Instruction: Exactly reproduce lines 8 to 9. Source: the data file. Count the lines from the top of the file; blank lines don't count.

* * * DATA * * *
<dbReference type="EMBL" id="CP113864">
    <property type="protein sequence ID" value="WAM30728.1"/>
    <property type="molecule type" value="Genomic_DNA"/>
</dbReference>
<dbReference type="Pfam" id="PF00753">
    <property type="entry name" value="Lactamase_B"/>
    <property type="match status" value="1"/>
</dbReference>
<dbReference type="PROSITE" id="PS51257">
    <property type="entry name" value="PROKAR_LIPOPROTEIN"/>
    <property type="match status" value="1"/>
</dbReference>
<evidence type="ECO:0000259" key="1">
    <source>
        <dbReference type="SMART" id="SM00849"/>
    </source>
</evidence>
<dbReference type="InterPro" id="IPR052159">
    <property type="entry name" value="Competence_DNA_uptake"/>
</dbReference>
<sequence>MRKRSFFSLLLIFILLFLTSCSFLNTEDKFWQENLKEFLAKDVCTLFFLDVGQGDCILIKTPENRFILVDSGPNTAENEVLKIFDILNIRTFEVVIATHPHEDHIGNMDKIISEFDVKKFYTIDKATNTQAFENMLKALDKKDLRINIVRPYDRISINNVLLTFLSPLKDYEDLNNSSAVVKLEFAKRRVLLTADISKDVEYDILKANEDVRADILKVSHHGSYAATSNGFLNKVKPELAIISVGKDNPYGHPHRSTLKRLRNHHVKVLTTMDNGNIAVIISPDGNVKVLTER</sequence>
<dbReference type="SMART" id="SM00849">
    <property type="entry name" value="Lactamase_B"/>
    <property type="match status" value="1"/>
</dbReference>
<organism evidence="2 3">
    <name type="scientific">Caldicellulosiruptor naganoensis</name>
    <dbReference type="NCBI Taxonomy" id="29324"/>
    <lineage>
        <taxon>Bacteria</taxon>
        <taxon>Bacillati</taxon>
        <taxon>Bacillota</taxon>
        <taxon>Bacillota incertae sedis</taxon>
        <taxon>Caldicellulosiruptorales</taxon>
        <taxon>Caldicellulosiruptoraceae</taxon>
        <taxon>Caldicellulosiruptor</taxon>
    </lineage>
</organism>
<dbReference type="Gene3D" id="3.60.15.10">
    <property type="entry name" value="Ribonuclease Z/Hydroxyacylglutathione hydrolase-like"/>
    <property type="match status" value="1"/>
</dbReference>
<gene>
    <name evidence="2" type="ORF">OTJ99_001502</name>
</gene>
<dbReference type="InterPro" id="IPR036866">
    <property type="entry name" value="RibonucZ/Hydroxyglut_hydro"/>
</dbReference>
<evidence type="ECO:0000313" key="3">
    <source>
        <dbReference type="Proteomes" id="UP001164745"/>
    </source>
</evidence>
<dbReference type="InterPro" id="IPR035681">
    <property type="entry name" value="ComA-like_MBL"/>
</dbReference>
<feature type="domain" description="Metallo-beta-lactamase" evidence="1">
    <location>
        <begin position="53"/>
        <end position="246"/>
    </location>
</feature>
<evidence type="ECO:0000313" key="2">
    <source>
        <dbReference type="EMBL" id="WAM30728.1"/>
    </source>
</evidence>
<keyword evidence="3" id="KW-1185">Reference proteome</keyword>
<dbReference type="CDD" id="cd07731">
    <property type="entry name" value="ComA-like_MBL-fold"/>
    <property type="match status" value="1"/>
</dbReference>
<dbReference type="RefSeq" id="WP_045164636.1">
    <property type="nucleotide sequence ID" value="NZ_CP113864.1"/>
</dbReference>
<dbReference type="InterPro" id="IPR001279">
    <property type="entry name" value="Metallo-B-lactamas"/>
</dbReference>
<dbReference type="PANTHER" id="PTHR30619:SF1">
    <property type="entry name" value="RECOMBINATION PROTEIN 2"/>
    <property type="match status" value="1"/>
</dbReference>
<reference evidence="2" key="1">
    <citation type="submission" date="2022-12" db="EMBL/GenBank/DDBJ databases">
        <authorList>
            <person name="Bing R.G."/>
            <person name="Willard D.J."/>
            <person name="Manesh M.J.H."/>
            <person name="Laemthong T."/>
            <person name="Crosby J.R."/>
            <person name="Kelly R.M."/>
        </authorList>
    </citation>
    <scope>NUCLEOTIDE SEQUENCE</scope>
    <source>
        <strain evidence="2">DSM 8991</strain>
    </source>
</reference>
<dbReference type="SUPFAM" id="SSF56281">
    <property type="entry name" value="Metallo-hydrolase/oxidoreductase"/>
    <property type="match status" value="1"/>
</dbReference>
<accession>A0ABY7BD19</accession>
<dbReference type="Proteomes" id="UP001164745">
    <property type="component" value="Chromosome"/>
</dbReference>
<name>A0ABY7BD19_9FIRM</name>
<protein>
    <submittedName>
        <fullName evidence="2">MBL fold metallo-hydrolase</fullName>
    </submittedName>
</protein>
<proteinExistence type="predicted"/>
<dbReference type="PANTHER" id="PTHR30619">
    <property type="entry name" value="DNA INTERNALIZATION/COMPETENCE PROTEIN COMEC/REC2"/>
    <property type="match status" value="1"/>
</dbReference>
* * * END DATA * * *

</dbReference>
<dbReference type="PROSITE" id="PS51257">